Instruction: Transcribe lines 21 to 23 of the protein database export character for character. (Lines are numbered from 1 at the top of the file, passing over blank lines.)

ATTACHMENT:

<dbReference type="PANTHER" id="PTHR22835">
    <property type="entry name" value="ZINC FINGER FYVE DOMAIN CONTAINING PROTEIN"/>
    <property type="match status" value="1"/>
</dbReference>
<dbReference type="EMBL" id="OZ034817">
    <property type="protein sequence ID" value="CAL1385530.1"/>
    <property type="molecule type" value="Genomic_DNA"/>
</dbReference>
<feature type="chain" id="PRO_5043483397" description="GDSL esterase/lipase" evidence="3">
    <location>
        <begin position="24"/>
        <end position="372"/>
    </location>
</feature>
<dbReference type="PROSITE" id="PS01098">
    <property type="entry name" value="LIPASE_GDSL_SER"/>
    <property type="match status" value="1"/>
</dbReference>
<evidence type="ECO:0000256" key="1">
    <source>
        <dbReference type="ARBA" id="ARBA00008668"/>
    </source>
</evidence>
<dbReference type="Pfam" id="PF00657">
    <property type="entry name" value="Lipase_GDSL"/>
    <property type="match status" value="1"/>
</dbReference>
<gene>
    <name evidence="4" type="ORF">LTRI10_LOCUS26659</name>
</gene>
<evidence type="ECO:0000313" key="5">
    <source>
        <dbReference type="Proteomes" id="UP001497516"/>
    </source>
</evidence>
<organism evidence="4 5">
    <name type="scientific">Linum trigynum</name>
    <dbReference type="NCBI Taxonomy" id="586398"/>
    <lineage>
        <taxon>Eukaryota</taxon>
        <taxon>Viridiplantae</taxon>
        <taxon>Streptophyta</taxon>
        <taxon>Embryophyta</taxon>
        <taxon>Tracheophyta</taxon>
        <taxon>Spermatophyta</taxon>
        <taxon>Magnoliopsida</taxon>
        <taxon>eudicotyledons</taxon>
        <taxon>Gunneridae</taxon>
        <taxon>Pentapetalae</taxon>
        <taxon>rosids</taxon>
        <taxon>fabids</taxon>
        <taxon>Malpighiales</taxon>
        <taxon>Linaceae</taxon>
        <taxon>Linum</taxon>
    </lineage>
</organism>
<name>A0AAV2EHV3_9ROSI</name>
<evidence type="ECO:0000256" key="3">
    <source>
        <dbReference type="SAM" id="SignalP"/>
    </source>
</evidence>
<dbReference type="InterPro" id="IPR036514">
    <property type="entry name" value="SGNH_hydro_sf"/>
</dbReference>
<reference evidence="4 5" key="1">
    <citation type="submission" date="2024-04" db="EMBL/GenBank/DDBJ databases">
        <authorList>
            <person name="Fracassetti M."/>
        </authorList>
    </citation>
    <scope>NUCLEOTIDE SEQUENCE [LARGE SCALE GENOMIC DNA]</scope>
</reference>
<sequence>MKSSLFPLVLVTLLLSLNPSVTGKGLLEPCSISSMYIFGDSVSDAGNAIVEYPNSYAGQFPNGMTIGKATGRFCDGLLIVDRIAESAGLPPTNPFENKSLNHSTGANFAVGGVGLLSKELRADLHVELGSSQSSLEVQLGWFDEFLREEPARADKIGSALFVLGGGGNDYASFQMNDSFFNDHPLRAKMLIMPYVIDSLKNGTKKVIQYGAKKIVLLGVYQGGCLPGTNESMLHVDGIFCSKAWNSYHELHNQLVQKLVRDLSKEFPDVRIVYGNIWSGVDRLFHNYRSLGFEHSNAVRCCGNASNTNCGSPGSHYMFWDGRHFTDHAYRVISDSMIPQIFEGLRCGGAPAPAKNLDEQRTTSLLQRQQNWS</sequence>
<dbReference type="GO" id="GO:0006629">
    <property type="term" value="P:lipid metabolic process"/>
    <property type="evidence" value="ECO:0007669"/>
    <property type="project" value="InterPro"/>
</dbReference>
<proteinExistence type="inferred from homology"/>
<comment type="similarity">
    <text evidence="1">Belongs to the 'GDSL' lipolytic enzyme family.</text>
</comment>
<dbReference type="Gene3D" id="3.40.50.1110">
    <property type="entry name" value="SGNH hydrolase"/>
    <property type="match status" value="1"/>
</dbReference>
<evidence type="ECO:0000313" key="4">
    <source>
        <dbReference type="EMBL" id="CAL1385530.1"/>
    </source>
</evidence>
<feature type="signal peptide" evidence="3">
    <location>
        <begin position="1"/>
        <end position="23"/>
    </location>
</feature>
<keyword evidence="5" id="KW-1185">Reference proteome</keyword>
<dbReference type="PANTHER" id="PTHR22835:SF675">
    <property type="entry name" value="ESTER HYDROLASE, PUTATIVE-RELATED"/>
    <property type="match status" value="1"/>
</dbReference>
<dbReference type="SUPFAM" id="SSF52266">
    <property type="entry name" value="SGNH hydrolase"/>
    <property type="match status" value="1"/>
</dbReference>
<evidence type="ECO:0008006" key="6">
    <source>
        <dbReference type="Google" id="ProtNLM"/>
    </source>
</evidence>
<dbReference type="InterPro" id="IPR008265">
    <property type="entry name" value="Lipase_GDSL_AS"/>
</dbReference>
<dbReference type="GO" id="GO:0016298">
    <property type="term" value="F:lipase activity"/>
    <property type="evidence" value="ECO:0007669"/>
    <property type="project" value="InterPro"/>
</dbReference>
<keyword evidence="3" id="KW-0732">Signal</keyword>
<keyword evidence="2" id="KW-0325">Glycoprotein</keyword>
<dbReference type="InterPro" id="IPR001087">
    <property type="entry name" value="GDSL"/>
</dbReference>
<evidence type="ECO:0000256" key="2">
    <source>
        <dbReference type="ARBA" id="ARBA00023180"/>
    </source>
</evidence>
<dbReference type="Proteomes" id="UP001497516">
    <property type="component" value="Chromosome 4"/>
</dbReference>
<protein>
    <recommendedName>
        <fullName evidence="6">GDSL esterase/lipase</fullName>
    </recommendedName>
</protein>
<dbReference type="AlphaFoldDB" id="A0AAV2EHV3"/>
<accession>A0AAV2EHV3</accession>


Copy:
        <dbReference type="ARBA" id="ARBA00008668"/>
    </source>
</evidence>